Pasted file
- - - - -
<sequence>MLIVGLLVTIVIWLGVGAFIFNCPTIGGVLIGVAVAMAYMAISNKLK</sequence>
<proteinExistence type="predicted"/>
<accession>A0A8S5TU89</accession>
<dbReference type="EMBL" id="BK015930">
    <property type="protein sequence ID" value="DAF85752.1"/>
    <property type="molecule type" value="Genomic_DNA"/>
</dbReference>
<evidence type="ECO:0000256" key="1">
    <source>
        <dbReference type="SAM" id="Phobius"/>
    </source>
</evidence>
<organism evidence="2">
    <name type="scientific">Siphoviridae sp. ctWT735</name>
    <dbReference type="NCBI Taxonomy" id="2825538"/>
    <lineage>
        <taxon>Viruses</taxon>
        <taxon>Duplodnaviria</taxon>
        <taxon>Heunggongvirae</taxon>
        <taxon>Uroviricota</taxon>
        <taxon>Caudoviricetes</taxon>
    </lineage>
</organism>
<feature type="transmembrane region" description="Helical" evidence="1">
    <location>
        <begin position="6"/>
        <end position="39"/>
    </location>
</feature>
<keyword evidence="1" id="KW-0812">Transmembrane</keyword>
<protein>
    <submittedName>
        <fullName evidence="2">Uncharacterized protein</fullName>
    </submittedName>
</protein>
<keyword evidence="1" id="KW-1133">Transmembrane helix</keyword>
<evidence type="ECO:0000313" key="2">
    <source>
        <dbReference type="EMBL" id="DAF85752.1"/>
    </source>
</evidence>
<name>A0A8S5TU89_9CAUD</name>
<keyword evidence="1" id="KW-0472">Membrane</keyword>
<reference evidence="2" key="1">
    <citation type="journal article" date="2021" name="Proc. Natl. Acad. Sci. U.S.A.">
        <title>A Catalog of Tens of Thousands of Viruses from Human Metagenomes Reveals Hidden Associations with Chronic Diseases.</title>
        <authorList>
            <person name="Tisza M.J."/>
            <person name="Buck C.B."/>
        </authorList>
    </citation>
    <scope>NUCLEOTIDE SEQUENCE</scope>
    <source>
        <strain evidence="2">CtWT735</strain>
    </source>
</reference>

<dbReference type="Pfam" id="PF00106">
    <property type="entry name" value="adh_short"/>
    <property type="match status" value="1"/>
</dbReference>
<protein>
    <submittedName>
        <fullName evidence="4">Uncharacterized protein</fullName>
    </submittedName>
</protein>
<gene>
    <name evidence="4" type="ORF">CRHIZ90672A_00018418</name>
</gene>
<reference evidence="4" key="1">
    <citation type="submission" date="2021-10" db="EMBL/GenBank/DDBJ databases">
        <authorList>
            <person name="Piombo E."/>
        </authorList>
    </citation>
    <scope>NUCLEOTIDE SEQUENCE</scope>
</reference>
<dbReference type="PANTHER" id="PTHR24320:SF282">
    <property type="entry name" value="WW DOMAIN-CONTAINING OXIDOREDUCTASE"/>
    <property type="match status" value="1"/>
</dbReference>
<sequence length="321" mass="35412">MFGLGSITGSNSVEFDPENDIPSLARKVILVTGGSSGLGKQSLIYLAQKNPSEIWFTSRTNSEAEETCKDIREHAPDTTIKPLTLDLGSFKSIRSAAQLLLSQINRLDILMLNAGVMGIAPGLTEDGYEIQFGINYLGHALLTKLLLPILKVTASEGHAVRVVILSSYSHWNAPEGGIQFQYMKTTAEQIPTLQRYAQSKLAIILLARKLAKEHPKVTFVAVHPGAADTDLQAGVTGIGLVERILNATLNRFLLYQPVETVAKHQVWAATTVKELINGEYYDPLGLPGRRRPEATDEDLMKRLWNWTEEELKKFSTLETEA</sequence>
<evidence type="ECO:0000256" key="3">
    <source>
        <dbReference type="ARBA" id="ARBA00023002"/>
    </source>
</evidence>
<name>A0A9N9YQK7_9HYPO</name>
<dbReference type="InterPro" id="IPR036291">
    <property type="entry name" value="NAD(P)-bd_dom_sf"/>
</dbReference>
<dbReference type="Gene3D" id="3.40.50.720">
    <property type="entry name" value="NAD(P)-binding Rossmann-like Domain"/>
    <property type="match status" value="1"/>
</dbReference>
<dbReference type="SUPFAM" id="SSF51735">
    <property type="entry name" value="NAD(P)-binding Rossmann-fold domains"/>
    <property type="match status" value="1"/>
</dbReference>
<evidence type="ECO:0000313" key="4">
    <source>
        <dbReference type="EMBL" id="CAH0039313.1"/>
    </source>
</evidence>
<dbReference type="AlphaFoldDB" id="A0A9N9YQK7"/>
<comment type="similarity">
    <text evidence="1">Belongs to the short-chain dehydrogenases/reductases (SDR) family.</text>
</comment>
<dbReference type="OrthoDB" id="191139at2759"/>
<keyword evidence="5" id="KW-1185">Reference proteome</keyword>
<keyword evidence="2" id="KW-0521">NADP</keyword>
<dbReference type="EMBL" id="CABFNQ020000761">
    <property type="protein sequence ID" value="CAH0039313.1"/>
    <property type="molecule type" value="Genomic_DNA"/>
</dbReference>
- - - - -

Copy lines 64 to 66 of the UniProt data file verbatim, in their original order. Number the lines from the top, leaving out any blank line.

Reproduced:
    </submittedName>
</protein>
<gene>